FreeNAS – Using one SSD for ZIL and L2ARC

Following on from my previous musings on FreeNAS, I thought I’d do a quick howto post on using one SSD for both ZIL and L2ARC. This has been covered here and here, but I found myself missing a few steps, so I thought I’d cover it here for my own benefit if nothing else. Before I start though, you should really consider using two drives, particularly with ZIL. And before you start, you’ve obviously already gone through the exercise of understanding your workload, and you’ve thought about the ramifications of what you’re doing, right? Because using one drive isn’t necessarily recommended …

So, let’s get started by connecting to your NAS via SSH are some other console mechanism.

Last login: Sun Dec 13 10:25:29 on console
dans-MacBook-Pro:~ dan$ ssh dan@freenas1

dan@freenas1's password: 
Last login: Wed Dec 30 06:57:25 2015 from 192.168.0.100
FreeBSD 9.3-RELEASE-p28 (FREENAS.amd64) #0 r288272+f229c79: Sat Dec 12 11:58:01 PST 2015

FreeNAS (c) 2009-2015, The FreeNAS Development Team
All rights reserved.
FreeNAS is released under the modified BSD license.

For more information, documentation, help or support, go here:
  http://freenas.org

Welcome to FreeNAS

You then need to find your SSD.

dan@freenas1:~ % sudo camcontrol devlist
Password:
<INTEL SSDSC2CT060A3 300i>         at scbus0 target 0 lun 0 (ada0,pass0)
<ST32000644NS 130C>                at scbus1 target 0 lun 0 (ada1,pass1)
<ST32000644NS 130C>                at scbus2 target 0 lun 0 (ada2,pass2)
<ST32000644NS 130C>                at scbus3 target 0 lun 0 (ada3,pass3)
<ST32000644NS 130C>                at scbus4 target 0 lun 0 (ada4,pass4)
<ST32000644NS 130C>                at scbus5 target 0 lun 0 (ada5,pass5)
<SanDisk Cruzer Force 1.26>        at scbus7 target 0 lun 0 (pass6,da0)

I then wanted to look at ada0, this being the SSD.

dan@freenas1:~ % sudo gpart show ada0
gpart: No such geom: ada0.

No dice. But it’s there, isn’t it?

dan@freenas1:~ % zpool list -v
NAME                                     SIZE  ALLOC   FREE  EXPANDSZ   FRAG    CAP  DEDUP  HEALTH  ALTROOT
freenas-boot                            14.9G   533M  14.4G         -      -     3%  1.00x  ONLINE  -
  gptid/57344c8a-ae4d-11e5-b98c-bc5ff42c6cb2  14.9G   533M  14.4G         -      -     3%
volume0                                 9.06T  2.99M  9.06T         -     0%     0%  1.00x  ONLINE  /mnt
  raidz1                                9.06T  2.99M  9.06T         -     0%     0%
    gptid/6b604f11-aeb5-11e5-99ac-bc5ff42c6cb2      -      -      -         -      -      -
    gptid/6c25f30c-aeb5-11e5-99ac-bc5ff42c6cb2      -      -      -         -      -      -
    gptid/6cf26f5b-aeb5-11e5-99ac-bc5ff42c6cb2      -      -      -         -      -      -
    gptid/6dc0508f-aeb5-11e5-99ac-bc5ff42c6cb2      -      -      -         -      -      -
    gptid/6e88fc7a-aeb5-11e5-99ac-bc5ff42c6cb2      -      -      -         -      -      -
dan@freenas1:~ % geom disk list
Geom name: da0
Providers:
1. Name: da0
   Mediasize: 16008609792 (14G)
   Sectorsize: 512
   Mode: r1w1e3
   descr: SanDisk Cruzer Force
   lunname: SanDisk Cruzer Force    4C532000050815116541
   lunid: SanDisk Cruzer Force    4C532000050815116541
   ident: 4C532000050815116541
   fwsectors: 63
   fwheads: 255
Geom name: ada0
Providers:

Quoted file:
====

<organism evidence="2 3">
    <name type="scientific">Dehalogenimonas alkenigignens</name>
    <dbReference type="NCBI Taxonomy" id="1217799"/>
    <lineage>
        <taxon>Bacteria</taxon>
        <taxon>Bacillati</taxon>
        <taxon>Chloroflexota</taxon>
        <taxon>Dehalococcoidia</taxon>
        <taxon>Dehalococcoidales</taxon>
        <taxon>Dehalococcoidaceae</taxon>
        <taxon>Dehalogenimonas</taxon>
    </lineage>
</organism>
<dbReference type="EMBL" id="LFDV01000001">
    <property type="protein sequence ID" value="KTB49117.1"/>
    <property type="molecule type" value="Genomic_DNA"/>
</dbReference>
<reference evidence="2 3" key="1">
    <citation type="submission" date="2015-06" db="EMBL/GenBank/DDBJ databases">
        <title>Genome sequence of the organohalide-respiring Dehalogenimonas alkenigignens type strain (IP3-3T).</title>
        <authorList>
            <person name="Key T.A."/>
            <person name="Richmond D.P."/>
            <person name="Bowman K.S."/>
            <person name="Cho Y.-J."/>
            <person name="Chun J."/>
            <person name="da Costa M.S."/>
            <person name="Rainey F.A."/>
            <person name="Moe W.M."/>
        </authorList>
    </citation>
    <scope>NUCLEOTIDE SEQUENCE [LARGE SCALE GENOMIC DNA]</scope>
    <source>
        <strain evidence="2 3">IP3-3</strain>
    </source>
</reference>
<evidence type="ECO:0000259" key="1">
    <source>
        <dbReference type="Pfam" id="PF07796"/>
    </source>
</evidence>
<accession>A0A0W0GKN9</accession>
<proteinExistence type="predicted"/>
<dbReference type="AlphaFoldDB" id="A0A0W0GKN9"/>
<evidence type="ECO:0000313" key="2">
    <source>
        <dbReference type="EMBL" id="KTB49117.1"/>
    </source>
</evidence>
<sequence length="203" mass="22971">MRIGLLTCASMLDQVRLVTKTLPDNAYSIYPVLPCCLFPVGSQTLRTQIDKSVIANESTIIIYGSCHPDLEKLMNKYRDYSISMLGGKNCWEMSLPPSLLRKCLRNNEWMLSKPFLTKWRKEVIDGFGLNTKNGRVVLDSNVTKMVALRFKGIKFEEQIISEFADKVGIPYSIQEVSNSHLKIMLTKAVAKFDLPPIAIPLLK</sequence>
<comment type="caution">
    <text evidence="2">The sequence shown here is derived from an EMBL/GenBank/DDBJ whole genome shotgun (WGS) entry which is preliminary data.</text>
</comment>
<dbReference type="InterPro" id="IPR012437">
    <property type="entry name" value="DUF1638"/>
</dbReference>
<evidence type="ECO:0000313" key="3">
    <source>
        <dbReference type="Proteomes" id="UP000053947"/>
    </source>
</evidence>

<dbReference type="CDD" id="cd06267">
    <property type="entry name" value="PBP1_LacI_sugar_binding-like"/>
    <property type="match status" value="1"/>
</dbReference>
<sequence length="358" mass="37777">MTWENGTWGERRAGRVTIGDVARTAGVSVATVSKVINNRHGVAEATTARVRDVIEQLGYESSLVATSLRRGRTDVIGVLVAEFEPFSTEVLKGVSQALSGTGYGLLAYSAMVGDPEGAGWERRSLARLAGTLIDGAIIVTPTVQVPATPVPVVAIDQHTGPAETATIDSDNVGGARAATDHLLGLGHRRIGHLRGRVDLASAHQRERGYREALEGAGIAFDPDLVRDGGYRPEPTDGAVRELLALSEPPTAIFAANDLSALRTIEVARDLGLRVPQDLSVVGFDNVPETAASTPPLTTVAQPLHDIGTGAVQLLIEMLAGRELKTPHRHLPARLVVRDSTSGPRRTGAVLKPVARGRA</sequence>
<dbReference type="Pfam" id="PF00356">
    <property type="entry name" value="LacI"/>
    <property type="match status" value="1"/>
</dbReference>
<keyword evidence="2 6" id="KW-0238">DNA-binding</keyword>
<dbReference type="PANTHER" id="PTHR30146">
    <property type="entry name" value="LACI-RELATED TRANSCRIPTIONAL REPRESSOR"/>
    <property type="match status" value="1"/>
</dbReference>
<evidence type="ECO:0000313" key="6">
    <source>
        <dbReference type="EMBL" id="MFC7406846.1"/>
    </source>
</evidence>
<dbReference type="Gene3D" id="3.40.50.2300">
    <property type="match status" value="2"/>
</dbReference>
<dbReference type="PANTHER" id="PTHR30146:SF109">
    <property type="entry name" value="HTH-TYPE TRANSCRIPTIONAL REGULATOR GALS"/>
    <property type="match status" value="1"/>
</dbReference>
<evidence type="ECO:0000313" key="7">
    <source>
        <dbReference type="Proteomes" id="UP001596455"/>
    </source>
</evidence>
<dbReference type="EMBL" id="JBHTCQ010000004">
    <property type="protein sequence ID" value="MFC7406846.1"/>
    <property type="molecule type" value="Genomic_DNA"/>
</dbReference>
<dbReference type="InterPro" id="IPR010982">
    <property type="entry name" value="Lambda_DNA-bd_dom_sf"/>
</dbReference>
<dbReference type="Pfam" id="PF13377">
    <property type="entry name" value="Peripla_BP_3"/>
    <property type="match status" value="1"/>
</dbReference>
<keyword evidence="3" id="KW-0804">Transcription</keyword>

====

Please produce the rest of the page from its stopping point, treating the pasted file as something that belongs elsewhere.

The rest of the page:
1. Name: ada0
   Mediasize: 60022480896 (55G)
   Sectorsize: 512
   Stripesize: 4096
   Stripeoffset: 0
   Mode: r0w0e0
   descr: INTEL SSDSC2CT060A3
   lunid: 5001517bb28ade6a
   ident: CVMP213600AQ060AGN
   fwsectors: 63
   fwheads: 16
Geom name: ada1
Providers:
1. Name: ada1
   Mediasize: 2000398934016 (1.8T)
   Sectorsize: 512
   Mode: r2w2e5
   descr: ST32000644NS
   lunid: 5000c5004027e7b5
   ident: 9WM88536
   fwsectors: 63
   fwheads: 16
Geom name: ada2
Providers:
1. Name: ada2
   Mediasize: 2000398934016 (1.8T)
   Sectorsize: 512
   Mode: r2w2e5
   descr: ST32000644NS
   lunid: 5000c50040276a46
   ident: 9WM88DV9
   fwsectors: 63
   fwheads: 16

[snip]

Ok, so I can see it, but I can’t. I mucked about a bit, and came up with this approach.

dan@freenas1:~ % sudo gpart create -s gpt ada0
ada0 created
dan@freenas1:~ % sudo gpart add -a 4k -b 128 -t freebsd-zfs -s 10G ada0
ada0p1 added
dan@freenas1:~ % sudo gpart add -a 4k -t freebsd-zfs ada0
ada0p2 added

Which worked well. Now I need to get the UUIDs.

dan@freenas1:~ % sudo gpart list
Geom name: da0
modified: false
state: OK
fwheads: 255
fwsectors: 63
last: 31266782
first: 34
entries: 128
scheme: GPT
Providers:
1. Name: da0p1
   Mediasize: 524288 (512k)
   Sectorsize: 512
   Stripesize: 0
   Stripeoffset: 17408
   Mode: r0w0e0
   rawuuid: 572c8954-ae4d-11e5-b98c-bc5ff42c6cb2
   rawtype: 21686148-6449-6e6f-744e-656564454649
   label: 1
   length: 524288
   offset: 17408
   type: bios-boot
   index: 1
   end: 1057
   start: 34
2. Name: da0p2
   Mediasize: 16008044544 (14G)
   Sectorsize: 512
   Stripesize: 0
   Stripeoffset: 544768
   Mode: r1w1e2
   rawuuid: 57344c8a-ae4d-11e5-b98c-bc5ff42c6cb2
   rawtype: 516e7cba-6ecf-11d6-8ff8-00022d09712b
   label: 1
   length: 16008044544
   offset: 544768
   type: freebsd-zfs
   index: 2
   end: 31266775
   start: 1064
Consumers:
1. Name: da0
   Mediasize: 16008609792 (14G)
   Sectorsize: 512
   Mode: r1w1e3

[snip]

Geom name: ada0
modified: false
state: OK
fwheads: 16
fwsectors: 63
last: 117231374
first: 34
entries: 128
scheme: GPT
Providers:
1. Name: ada0p1
   Mediasize: 10737418240 (10G)
   Sectorsize: 512
   Stripesize: 4096
   Stripeoffset: 0
   Mode: r0w0e0
   rawuuid: 94a4bd28-aeb7-11e5-99ac-bc5ff42c6cb2
   rawtype: 516e7cba-6ecf-11d6-8ff8-00022d09712b
   label: 1
   length: 10737418240
   offset: 65536
   type: freebsd-zfs
   index: 1
   end: 20971647
   start: 128